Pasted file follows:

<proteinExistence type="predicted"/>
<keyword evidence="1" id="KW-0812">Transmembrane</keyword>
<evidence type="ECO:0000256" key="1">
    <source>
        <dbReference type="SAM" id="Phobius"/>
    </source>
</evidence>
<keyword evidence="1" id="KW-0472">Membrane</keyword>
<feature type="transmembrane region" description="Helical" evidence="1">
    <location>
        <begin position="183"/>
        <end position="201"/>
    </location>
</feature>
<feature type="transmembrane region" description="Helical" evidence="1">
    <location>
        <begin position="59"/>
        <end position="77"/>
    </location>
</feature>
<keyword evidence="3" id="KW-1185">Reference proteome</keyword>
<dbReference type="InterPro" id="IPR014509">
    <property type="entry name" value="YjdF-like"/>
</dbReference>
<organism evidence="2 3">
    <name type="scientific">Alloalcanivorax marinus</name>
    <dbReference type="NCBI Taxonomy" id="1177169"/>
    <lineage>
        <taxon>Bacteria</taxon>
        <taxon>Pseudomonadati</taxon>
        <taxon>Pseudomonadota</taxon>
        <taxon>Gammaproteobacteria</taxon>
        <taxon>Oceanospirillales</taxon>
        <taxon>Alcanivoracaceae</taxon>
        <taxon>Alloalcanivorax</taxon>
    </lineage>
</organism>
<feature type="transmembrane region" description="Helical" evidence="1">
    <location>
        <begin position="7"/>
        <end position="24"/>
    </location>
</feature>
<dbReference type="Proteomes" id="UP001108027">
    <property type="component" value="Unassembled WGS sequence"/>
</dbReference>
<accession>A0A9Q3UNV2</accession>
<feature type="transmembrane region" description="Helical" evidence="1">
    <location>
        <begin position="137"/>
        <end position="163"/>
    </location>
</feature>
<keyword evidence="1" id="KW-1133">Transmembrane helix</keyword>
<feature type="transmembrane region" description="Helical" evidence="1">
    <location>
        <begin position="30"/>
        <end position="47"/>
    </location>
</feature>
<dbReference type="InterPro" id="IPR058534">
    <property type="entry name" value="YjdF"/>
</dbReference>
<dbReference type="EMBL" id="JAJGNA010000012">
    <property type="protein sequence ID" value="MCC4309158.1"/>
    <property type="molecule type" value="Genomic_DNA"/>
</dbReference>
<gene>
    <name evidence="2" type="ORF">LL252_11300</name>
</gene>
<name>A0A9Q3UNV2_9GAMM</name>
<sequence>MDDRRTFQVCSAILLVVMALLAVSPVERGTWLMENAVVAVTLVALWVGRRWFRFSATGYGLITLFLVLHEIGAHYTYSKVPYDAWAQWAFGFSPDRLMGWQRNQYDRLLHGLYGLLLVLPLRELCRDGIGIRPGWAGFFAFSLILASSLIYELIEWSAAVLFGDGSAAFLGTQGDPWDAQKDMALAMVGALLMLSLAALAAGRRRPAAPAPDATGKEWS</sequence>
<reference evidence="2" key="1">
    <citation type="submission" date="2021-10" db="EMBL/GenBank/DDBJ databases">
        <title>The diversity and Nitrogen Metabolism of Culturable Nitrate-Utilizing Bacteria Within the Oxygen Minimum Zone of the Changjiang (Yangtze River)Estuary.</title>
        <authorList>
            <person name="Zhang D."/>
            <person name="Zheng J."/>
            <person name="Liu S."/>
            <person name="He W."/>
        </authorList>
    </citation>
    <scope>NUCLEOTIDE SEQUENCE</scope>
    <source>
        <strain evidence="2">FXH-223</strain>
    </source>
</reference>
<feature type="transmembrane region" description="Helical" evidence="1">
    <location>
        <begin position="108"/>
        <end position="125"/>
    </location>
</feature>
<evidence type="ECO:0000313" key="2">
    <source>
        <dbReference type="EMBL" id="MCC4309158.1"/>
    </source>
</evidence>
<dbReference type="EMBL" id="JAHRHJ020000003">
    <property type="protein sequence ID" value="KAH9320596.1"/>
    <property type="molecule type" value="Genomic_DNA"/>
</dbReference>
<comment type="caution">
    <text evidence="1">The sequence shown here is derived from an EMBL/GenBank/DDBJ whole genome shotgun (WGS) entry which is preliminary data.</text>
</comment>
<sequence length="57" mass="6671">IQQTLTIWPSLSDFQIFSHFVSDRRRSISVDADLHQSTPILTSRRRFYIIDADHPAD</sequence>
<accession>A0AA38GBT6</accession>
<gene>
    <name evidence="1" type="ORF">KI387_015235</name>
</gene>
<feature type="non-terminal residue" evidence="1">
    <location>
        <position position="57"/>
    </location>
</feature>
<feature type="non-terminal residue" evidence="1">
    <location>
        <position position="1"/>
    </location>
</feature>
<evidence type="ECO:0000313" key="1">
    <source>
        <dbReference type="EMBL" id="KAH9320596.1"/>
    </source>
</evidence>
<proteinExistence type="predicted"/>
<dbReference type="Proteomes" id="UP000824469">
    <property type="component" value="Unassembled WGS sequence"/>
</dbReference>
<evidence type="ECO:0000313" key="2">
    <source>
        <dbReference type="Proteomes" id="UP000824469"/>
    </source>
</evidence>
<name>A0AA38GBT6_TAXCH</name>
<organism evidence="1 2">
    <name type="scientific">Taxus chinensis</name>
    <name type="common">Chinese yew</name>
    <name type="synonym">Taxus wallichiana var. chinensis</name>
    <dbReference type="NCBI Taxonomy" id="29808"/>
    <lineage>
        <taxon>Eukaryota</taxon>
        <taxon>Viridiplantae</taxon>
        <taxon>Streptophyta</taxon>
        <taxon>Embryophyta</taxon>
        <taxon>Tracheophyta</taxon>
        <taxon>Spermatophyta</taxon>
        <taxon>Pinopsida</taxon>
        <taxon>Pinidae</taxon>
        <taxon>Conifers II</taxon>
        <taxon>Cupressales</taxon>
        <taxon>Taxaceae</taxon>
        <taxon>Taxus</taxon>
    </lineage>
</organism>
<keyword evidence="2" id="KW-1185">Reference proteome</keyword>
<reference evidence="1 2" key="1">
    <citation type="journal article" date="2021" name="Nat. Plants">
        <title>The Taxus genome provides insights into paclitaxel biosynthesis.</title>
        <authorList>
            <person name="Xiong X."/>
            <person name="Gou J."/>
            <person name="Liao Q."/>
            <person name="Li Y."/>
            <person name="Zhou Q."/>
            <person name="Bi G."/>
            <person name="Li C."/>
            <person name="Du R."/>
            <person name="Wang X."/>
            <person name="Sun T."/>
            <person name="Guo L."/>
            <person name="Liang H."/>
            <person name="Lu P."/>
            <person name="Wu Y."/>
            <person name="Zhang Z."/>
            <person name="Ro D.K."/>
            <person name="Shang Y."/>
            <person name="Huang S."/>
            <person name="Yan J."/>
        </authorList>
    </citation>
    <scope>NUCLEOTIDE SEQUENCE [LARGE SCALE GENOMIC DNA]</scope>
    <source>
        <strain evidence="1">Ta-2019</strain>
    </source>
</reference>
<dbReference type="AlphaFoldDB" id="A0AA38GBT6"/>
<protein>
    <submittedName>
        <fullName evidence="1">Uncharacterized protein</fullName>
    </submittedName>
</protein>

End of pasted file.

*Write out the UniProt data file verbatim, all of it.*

<proteinExistence type="predicted"/>
<keyword evidence="1" id="KW-0812">Transmembrane</keyword>
<evidence type="ECO:0000256" key="1">
    <source>
        <dbReference type="SAM" id="Phobius"/>
    </source>
</evidence>
<keyword evidence="1" id="KW-0472">Membrane</keyword>
<feature type="transmembrane region" description="Helical" evidence="1">
    <location>
        <begin position="183"/>
        <end position="201"/>
    </location>
</feature>
<feature type="transmembrane region" description="Helical" evidence="1">
    <location>
        <begin position="59"/>
        <end position="77"/>
    </location>
</feature>
<keyword evidence="3" id="KW-1185">Reference proteome</keyword>
<dbReference type="InterPro" id="IPR014509">
    <property type="entry name" value="YjdF-like"/>
</dbReference>
<organism evidence="2 3">
    <name type="scientific">Alloalcanivorax marinus</name>
    <dbReference type="NCBI Taxonomy" id="1177169"/>
    <lineage>
        <taxon>Bacteria</taxon>
        <taxon>Pseudomonadati</taxon>
        <taxon>Pseudomonadota</taxon>
        <taxon>Gammaproteobacteria</taxon>
        <taxon>Oceanospirillales</taxon>
        <taxon>Alcanivoracaceae</taxon>
        <taxon>Alloalcanivorax</taxon>
    </lineage>
</organism>
<feature type="transmembrane region" description="Helical" evidence="1">
    <location>
        <begin position="7"/>
        <end position="24"/>
    </location>
</feature>
<dbReference type="Proteomes" id="UP001108027">
    <property type="component" value="Unassembled WGS sequence"/>
</dbReference>
<accession>A0A9Q3UNV2</accession>
<feature type="transmembrane region" description="Helical" evidence="1">
    <location>
        <begin position="137"/>
        <end position="163"/>
    </location>
</feature>
<keyword evidence="1" id="KW-1133">Transmembrane helix</keyword>
<feature type="transmembrane region" description="Helical" evidence="1">
    <location>
        <begin position="30"/>
        <end position="47"/>
    </location>
</feature>
<dbReference type="InterPro" id="IPR058534">
    <property type="entry name" value="YjdF"/>
</dbReference>
<dbReference type="EMBL" id="JAJGNA010000012">
    <property type="protein sequence ID" value="MCC4309158.1"/>
    <property type="molecule type" value="Genomic_DNA"/>
</dbReference>
<gene>
    <name evidence="2" type="ORF">LL252_11300</name>
</gene>
<name>A0A9Q3UNV2_9GAMM</name>
<sequence>MDDRRTFQVCSAILLVVMALLAVSPVERGTWLMENAVVAVTLVALWVGRRWFRFSATGYGLITLFLVLHEIGAHYTYSKVPYDAWAQWAFGFSPDRLMGWQRNQYDRLLHGLYGLLLVLPLRELCRDGIGIRPGWAGFFAFSLILASSLIYELIEWSAAVLFGDGSAAFLGTQGDPWDAQKDMALAMVGALLMLSLAALAAGRRRPAAPAPDATGKEWS</sequence>
<reference evidence="2" key="1">
    <citation type="submission" date="2021-10" db="EMBL/GenBank/DDBJ databases">
        <title>The diversity and Nitrogen Metabolism of Culturable Nitrate-Utilizing Bacteria Within the Oxygen Minimum Zone of the Changjiang (Yangtze River)Estuary.</title>
        <authorList>
            <person name="Zhang D."/>
            <person name="Zheng J."/>
            <person name="Liu S."/>
            <person name="He W."/>
        </authorList>
    </citation>
    <scope>NUCLEOTIDE SEQUENCE</scope>
    <source>
        <strain evidence="2">FXH-223</strain>
    </source>
</reference>
<feature type="transmembrane region" description="Helical" evidence="1">
    <location>
        <begin position="108"/>
        <end position="125"/>
    </location>
</feature>
<evidence type="ECO:0000313" key="2">
    <source>
        <dbReference type="EMBL" id="MCC4309158.1"/>
    </source>
</evidence>
<dbReference type="EMBL" id="JAHRHJ020000003">
    <property type="protein sequence ID" value="KAH9320596.1"/>
    <property type="molecule type" value="Genomic_DNA"/>
</dbReference>
<comment type="caution">
    <text evidence="1">The sequence shown here is derived from an EMBL/GenBank/DDBJ whole genome shotgun (WGS) entry which is preliminary data.</text>
</comment>
<sequence length="57" mass="6671">IQQTLTIWPSLSDFQIFSHFVSDRRRSISVDADLHQSTPILTSRRRFYIIDADHPAD</sequence>
<accession>A0AA38GBT6</accession>
<gene>
    <name evidence="1" type="ORF">KI387_015235</name>
</gene>
<feature type="non-terminal residue" evidence="1">
    <location>
        <position position="57"/>
    </location>
</feature>
<feature type="non-terminal residue" evidence="1">
    <location>
        <position position="1"/>
    </location>
</feature>
<evidence type="ECO:0000313" key="1">
    <source>
        <dbReference type="EMBL" id="KAH9320596.1"/>
    </source>
</evidence>
<proteinExistence type="predicted"/>
<dbReference type="Proteomes" id="UP000824469">
    <property type="component" value="Unassembled WGS sequence"/>
</dbReference>
<evidence type="ECO:0000313" key="2">
    <source>
        <dbReference type="Proteomes" id="UP000824469"/>
    </source>
</evidence>
<name>A0AA38GBT6_TAXCH</name>
<organism evidence="1 2">
    <name type="scientific">Taxus chinensis</name>
    <name type="common">Chinese yew</name>
    <name type="synonym">Taxus wallichiana var. chinensis</name>
    <dbReference type="NCBI Taxonomy" id="29808"/>
    <lineage>
        <taxon>Eukaryota</taxon>
        <taxon>Viridiplantae</taxon>
        <taxon>Streptophyta</taxon>
        <taxon>Embryophyta</taxon>
        <taxon>Tracheophyta</taxon>
        <taxon>Spermatophyta</taxon>
        <taxon>Pinopsida</taxon>
        <taxon>Pinidae</taxon>
        <taxon>Conifers II</taxon>
        <taxon>Cupressales</taxon>
        <taxon>Taxaceae</taxon>
        <taxon>Taxus</taxon>
    </lineage>
</organism>
<keyword evidence="2" id="KW-1185">Reference proteome</keyword>
<reference evidence="1 2" key="1">
    <citation type="journal article" date="2021" name="Nat. Plants">
        <title>The Taxus genome provides insights into paclitaxel biosynthesis.</title>
        <authorList>
            <person name="Xiong X."/>
            <person name="Gou J."/>
            <person name="Liao Q."/>
            <person name="Li Y."/>
            <person name="Zhou Q."/>
            <person name="Bi G."/>
            <person name="Li C."/>
            <person name="Du R."/>
            <person name="Wang X."/>
            <person name="Sun T."/>
            <person name="Guo L."/>
            <person name="Liang H."/>
            <person name="Lu P."/>
            <person name="Wu Y."/>
            <person name="Zhang Z."/>
            <person name="Ro D.K."/>
            <person name="Shang Y."/>
            <person name="Huang S."/>
            <person name="Yan J."/>
        </authorList>
    </citation>
    <scope>NUCLEOTIDE SEQUENCE [LARGE SCALE GENOMIC DNA]</scope>
    <source>
        <strain evidence="1">Ta-2019</strain>
    </source>
</reference>
<dbReference type="AlphaFoldDB" id="A0AA38GBT6"/>
<protein>
    <submittedName>
        <fullName evidence="1">Uncharacterized protein</fullName>
    </submittedName>
</protein>